Coinbase is looking at Bermuda and the UK as US regulators intensify their scrutiny of the global cryptocurrency exchange.
On Wednesday, Coinbase announced the Bermuda Monetary Authority had granted the firm a license under the Digital Asset Business Act.
The Caribbean nation was one of the first countries globally to pass comprehensive digital asset regulation in 2018. Coinbase praised the region for its "high level of rigor, transparency, compliance, and cooperation."
Coinbase reportedly plans to launch an offshore derivatives exchange in Bermuda as early as next week.
Additionally, Coinbase is considering setting up camp in the UK. Speaking in conversation with former UK Chancellor George Osborne at the Innovate Finance Global Summit on Tuesday, CEO Brian Armstrong said: “Silicon Valley has a resource curse.”
Armstrong criticised the US for its approach to crypto regulation. “They have the golden goose … and yet they want to punish these things … they take it for granted and try to extract as much as they can.”
Coinbase is thus looking towards the UK. “The UK is our second largest market. We are not seeing regulatory clarity in the US. We may have to consider investing elsewhere. Anything is on the table, including relocating,” Armstrong said.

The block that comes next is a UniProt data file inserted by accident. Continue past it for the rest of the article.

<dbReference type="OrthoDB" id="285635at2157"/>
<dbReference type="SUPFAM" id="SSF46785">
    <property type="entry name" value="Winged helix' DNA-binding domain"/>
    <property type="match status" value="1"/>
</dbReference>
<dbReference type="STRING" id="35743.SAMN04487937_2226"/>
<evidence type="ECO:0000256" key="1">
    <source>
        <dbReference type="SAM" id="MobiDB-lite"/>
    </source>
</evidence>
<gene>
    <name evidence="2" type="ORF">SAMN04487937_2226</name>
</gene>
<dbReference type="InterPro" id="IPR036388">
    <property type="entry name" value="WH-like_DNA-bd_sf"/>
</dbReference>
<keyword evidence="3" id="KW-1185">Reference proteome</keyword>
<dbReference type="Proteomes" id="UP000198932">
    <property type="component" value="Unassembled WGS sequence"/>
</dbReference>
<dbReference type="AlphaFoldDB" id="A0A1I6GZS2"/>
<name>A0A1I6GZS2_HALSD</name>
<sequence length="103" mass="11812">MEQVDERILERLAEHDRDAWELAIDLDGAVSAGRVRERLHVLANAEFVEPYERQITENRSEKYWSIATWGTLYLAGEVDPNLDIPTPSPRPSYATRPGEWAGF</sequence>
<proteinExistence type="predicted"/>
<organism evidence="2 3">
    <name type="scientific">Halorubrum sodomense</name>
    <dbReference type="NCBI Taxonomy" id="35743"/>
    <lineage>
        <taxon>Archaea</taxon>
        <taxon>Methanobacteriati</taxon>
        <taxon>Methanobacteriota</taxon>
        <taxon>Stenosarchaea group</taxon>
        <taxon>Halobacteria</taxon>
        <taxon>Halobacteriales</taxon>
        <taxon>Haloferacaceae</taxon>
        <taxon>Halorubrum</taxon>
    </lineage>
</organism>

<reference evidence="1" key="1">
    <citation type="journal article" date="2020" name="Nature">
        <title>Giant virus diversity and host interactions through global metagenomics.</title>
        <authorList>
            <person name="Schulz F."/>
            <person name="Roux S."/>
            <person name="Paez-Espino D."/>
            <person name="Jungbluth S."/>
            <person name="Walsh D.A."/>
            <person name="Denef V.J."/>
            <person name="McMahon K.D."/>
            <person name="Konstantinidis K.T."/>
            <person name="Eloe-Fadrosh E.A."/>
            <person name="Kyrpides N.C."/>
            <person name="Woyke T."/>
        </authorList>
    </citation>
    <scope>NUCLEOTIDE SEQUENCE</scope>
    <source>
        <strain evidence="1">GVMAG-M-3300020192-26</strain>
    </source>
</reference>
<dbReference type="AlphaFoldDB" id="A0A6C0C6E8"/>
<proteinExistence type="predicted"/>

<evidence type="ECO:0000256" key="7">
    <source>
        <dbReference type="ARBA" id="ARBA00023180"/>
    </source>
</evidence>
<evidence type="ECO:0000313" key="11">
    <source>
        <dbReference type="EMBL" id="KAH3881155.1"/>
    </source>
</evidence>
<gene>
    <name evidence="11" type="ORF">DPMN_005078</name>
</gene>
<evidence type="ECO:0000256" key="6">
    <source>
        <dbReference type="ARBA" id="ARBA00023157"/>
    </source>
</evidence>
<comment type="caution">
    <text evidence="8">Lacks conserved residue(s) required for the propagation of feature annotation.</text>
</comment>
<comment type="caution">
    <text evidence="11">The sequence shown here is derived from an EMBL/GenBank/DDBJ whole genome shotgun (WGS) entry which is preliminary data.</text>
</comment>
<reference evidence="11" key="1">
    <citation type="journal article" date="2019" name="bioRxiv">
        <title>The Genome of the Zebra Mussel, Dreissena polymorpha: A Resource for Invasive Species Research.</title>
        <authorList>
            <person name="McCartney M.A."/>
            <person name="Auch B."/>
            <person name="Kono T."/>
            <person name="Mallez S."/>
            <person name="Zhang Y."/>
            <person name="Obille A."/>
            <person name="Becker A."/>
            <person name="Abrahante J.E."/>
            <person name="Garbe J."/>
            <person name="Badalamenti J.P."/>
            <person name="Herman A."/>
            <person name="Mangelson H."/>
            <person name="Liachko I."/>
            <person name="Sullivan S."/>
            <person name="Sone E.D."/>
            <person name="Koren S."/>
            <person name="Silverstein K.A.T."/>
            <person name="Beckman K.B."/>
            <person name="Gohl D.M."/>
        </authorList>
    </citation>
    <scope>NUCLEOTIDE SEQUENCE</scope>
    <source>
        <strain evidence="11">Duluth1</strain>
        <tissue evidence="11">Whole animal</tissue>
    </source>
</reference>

The CEO also highlighted how the UK Financial Conduct Authority oversees both commodities and securities, whilst America is caught in a "turf battle" between regulators.
Read more: Ethereum is a Security Again as NYAG Sues KuCoin Exchange
The Commodity Futures Trading Commission (CFTC) believes that Ether and stablecoins should be treated as commodities, whilst the New York Attorney General (NYAG) and the Securities and Exchange Commission (SEC) believe ETH is security.
"You don't have this unfortunate thing happening where the CFTC and the SEC are having a turf battle," he said. "We actually have contradictory statements from the heads of the CFTC and the SEC coming out almost every few weeks. How's a business going to operate in that environment? We just want a clear rulebook."
Coinbase's beef with US regulators isn't unfounded either. The company is facing a potential legal battle with the SEC after receiving a Wells Notice. Multiple Coinbase products are coming under regulatory scrutiny, including an unidentified portion of listed digital assets, Coinbase Earn, Coinbase Prime, and Coinbase Wallet.
The SEC told Coinbase that they found potential violations of security laws but when the crypto exchange asked the regulatory body to identify the specific assets in question, the SEC declined.
Read more: Coinbase Shares Fall as Exchange Prepares for Battle With SEC
The SEC previously issued Coinbase a Wells Notice in 2021, claiming that its "lend" product was a security as it allows users to earn interest by lending out their crypto. Coinbase eventually cancelled the launch of the product.
In terms of relocating, Armstrong said in London that "anything is on the table, including relocating or whatever is necessary."
"I think the US has the potential to be an important market for crypto, but right now we are not seeing that regulatory clarity that we need," he said.
"I think in a number of years if we don't see that regulatory clarity emerge in the US we may have to consider investing more elsewhere in the world."
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